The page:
Steve
12-28-2010, 12:07 PM
I generally wait until fall/winter to really push pressure washing. Everything slows down a little in the winter, especially during the holidays. In my experience at least.

Do you suggest using that in your marketing material? Saying something like 'now is the time to pressure wash your ...... things have slowed down and its a great time to cleanup and prepare for the new year?'

Or do you do something else?

jasonw
12-28-2010, 12:34 PM
Do you suggest using that in your marketing material? Saying something like 'now is the time to pressure wash your ...... things have slowed down and its a great time to cleanup and prepare for the new year?'

Or do you do something else?

Thats a great idea Steve. I get postcards from my mortgage broker several times per year letting me know of new services and interest rates and what not. I have really wanted to do this but we have had to just about cut back on all marketing other than the ad in the paper because right now we just cant afford it.

picframer
12-28-2010, 01:52 PM
There are two products, one is called Moss Buster which you can buy online and the other Moss Be Gone, sprayed on, both will actually fall off in the rain, we spray, give it a day, come back and pressure wash off.

Unless it's say 45 or below we will pressure wash.

The Cleaning Doctor
12-28-2010, 06:04 PM
FYI for commercial jobs they will want the gum removed. Unless you know how, it will require hot water to remove. Cold water and high pressure will damage the concrete.

Go out and sell the job and then rent a pressure washer for the job. I have rented them for as little as $40 for 1/2 a day. You can also rent a surface cleaner which makes it much faster and a hot water unit if you need to.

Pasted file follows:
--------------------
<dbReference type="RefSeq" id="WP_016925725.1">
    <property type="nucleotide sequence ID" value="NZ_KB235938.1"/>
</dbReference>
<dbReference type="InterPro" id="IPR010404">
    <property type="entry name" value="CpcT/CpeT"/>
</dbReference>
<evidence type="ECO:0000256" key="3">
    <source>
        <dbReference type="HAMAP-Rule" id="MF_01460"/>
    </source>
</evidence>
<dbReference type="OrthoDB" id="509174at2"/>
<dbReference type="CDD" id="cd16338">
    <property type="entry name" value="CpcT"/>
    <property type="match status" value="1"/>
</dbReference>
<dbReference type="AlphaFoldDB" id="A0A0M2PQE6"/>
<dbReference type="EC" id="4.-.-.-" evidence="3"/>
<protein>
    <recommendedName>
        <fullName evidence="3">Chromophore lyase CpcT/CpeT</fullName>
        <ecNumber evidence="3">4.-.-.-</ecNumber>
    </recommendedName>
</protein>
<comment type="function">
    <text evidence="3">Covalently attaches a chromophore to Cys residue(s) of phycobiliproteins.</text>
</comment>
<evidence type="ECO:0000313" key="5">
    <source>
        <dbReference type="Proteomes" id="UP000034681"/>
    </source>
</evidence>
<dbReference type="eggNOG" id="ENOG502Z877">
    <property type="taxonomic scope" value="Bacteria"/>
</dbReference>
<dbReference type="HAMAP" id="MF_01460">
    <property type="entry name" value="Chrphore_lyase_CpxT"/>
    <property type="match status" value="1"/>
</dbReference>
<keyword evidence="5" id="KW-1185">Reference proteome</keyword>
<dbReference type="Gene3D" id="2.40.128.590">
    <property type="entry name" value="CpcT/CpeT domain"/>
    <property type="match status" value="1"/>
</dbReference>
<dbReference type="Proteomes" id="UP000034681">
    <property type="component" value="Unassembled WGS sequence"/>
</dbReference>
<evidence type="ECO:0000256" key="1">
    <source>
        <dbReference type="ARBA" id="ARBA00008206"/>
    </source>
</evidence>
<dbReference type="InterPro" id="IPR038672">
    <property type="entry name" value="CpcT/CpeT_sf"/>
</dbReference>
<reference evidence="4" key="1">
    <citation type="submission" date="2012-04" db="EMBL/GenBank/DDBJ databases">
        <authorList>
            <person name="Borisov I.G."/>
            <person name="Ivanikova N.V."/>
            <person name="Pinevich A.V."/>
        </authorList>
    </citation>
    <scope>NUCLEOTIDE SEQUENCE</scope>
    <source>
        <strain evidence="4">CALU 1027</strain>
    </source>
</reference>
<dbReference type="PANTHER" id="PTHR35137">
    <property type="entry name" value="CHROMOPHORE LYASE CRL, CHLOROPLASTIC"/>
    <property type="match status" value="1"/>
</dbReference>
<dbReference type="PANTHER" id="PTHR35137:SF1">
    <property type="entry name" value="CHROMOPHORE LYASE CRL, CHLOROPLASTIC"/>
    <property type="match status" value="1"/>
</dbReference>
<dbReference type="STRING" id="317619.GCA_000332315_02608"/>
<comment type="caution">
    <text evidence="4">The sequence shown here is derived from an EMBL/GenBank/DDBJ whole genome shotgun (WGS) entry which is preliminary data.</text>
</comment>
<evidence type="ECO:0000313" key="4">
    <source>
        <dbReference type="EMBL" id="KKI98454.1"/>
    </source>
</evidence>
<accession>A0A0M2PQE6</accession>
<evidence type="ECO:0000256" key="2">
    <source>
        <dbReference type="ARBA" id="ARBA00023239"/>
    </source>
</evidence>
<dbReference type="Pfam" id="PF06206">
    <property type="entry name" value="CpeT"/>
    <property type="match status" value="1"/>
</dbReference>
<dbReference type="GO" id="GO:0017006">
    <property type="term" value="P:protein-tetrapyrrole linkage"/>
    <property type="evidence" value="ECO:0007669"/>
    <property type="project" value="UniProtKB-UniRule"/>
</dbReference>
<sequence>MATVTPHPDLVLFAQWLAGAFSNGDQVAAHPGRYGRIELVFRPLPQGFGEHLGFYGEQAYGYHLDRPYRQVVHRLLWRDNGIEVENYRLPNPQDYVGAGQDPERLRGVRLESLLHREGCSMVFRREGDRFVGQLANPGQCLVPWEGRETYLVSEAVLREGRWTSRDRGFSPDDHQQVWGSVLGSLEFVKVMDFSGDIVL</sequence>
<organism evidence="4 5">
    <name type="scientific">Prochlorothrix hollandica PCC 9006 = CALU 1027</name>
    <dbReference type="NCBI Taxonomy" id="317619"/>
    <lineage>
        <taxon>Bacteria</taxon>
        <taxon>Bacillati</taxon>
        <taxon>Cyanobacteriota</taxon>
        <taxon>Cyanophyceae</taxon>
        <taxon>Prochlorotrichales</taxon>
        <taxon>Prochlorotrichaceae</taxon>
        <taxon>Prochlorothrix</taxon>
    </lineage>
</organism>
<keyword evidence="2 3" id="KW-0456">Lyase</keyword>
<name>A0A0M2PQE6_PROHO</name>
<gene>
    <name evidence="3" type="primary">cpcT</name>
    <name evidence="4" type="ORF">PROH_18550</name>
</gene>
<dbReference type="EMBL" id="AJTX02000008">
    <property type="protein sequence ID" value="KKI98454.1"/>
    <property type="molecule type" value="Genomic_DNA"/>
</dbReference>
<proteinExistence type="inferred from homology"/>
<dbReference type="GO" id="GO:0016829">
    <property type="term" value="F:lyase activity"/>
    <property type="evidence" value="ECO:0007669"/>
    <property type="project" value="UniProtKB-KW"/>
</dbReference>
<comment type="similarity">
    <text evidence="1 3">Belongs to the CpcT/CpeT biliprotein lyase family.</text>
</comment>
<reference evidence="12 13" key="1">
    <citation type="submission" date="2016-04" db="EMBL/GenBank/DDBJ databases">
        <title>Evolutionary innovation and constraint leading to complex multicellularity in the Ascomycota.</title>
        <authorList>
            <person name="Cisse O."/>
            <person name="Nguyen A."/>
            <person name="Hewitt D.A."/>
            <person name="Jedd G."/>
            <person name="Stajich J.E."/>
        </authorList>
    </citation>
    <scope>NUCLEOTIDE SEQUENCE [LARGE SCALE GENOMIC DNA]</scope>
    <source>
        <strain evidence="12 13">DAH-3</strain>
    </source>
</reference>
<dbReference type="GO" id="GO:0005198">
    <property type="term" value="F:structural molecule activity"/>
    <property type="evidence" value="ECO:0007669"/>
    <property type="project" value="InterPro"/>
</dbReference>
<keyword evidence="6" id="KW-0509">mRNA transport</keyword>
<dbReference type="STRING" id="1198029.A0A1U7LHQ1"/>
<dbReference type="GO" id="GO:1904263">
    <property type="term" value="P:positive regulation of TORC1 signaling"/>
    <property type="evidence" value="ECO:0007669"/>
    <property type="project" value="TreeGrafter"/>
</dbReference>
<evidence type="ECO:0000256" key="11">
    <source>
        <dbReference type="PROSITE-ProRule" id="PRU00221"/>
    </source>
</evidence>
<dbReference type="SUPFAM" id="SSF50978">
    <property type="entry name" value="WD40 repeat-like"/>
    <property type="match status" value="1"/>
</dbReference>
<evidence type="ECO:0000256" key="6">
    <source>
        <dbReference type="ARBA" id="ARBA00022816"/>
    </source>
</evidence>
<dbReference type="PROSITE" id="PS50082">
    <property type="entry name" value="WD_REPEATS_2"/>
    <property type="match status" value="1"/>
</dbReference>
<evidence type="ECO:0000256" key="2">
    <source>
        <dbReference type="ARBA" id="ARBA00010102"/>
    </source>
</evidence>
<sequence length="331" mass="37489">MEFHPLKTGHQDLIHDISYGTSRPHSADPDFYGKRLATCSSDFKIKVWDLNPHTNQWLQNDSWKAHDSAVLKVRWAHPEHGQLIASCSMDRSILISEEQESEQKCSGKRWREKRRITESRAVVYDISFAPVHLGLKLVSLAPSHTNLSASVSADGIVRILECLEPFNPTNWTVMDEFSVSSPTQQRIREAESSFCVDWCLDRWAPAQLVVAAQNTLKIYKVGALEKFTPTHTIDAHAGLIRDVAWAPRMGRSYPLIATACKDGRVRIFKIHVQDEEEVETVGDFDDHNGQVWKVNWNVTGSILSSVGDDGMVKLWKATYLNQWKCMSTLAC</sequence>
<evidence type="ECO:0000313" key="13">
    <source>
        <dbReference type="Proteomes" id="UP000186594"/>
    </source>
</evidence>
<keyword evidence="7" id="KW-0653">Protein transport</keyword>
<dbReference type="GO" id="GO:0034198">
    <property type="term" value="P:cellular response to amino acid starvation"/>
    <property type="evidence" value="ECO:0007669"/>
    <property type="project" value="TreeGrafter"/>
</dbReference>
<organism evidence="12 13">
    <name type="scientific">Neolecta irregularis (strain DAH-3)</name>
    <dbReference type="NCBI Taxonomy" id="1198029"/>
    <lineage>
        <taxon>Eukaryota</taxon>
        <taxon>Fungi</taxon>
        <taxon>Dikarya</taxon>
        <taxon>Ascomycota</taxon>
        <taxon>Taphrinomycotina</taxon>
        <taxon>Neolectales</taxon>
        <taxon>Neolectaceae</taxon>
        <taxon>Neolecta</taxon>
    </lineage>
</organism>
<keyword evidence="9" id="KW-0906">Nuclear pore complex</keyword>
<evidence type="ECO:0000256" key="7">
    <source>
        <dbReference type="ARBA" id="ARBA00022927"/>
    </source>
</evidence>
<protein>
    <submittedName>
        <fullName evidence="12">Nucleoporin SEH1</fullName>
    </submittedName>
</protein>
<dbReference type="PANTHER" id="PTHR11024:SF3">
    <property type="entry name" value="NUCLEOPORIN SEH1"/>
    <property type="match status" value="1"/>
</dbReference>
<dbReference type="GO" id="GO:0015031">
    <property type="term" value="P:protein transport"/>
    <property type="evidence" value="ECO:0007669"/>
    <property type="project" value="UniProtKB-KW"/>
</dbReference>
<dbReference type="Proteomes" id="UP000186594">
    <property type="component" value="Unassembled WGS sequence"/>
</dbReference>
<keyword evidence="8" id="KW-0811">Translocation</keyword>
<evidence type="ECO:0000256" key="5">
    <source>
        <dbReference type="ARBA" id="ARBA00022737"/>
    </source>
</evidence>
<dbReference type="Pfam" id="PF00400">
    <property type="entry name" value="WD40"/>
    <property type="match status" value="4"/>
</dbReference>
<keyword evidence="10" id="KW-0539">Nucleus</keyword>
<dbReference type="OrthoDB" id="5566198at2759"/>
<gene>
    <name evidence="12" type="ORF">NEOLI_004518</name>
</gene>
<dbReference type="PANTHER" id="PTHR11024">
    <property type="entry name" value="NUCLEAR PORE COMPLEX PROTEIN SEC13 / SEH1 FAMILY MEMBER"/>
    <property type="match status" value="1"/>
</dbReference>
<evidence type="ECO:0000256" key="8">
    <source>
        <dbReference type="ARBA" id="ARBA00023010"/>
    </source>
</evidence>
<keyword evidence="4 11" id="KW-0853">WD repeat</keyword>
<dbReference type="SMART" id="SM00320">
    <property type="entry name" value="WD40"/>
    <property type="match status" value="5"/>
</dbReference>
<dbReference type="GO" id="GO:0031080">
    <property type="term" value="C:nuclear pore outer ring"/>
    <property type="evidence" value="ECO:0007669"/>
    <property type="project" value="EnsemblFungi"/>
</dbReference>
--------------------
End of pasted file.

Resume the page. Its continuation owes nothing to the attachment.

jasonw
12-28-2010, 06:08 PM
Not a bad idea. I would love to own my equipment but renting one might be a good way to start out.

Yard Elements
12-29-2010, 10:46 AM
There are two products, one is called Moss Buster which you can buy online and the other Moss Be Gone, sprayed on, both will actually fall off in the rain, we spray, give it a day, come back and pressure wash off.

Unless it's say 45 or below we will pressure wash.


Will the moss products kill lawns. I do roofs and driveways close to lawns that always have moss on time thick. :(

picframer
12-29-2010, 12:34 PM
Will the moss products kill lawns. I do roofs and driveways close to lawns that always have moss on time thick. :(

No it will not hurt anything

http://www.mossbuster.com/

Steve
12-29-2010, 05:06 PM
it will require hot water to remove.

What's the best way to created the hot water on a job site?

wdcutter
12-29-2010, 05:55 PM
not sure where your from, but in the winter here some pressure wash logging trucks, semis, etc. as the sand and salt from the roads build up on them. Check around with some local companies that use this type of equipment. Check on a rental unit and maybe you can hook up with a local company and go from there.

They have units with a kerosene heater to heat the water, just have to drain the lines and everything at night so it doesn't freeze unless you have a heated garage.

The Cleaning Doctor
12-29-2010, 07:45 PM
To answer your question Steve, There are pressure washers with heaters built in and there are add on heating units that you can use for a cold water pressure washer. There is a series of tubes that the water flows through and acts as a heat exchanger because they are positioned in the combustion chamber of the burner. Most of the burners you will see are Beckett (in my opinion the best burner out there) and these are identical, except in size, to what you would find on an oil fired boiler.

I used to work on these burners daily in Alaska. You set the temp gauge and when you pull the trigger the burner fires off and heats the water. Most cleaning can be done between 120 and 180 degrees with some systems going well above 200 degrees.

Some burners require 110v AC for operation while others are totally self contained and run on 12v DC for burner operation.

Yard Elements
12-29-2010, 10:48 PM
No it will not hurt anything

http://www.mossbuster.com/
The recommended rate is 3 gallons per 100 sq feet. Thats almost 200 per 1000 square feet, do you use 3 gallons per 1000 square feet?

picframer
12-30-2010, 03:14 AM
The recommended rate is 3 gallons per 100 sq feet. Thats almost 200 per 1000 square feet, do you use 3 gallons per 1000 square feet?

They suggest 3 gallons per 1,000 square feet, we use around 1.5 unless it's really bad then we will use 2 to 3.